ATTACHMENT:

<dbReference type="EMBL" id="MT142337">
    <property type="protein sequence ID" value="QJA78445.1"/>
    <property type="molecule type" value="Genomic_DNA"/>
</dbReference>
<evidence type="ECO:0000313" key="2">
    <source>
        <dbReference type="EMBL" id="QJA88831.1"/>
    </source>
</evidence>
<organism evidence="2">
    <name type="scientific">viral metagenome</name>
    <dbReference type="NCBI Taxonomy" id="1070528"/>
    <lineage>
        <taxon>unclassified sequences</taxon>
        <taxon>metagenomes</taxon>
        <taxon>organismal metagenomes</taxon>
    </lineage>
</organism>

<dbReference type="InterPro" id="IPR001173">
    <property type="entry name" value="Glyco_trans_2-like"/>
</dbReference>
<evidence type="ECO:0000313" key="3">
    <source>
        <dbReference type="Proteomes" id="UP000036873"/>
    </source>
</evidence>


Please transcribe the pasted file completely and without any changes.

<dbReference type="EMBL" id="MT142337">
    <property type="protein sequence ID" value="QJA78445.1"/>
    <property type="molecule type" value="Genomic_DNA"/>
</dbReference>
<evidence type="ECO:0000313" key="2">
    <source>
        <dbReference type="EMBL" id="QJA88831.1"/>
    </source>
</evidence>
<organism evidence="2">
    <name type="scientific">viral metagenome</name>
    <dbReference type="NCBI Taxonomy" id="1070528"/>
    <lineage>
        <taxon>unclassified sequences</taxon>
        <taxon>metagenomes</taxon>
        <taxon>organismal metagenomes</taxon>
    </lineage>
</organism>

<dbReference type="InterPro" id="IPR001173">
    <property type="entry name" value="Glyco_trans_2-like"/>
</dbReference>
<evidence type="ECO:0000313" key="3">
    <source>
        <dbReference type="Proteomes" id="UP000036873"/>
    </source>
</evidence>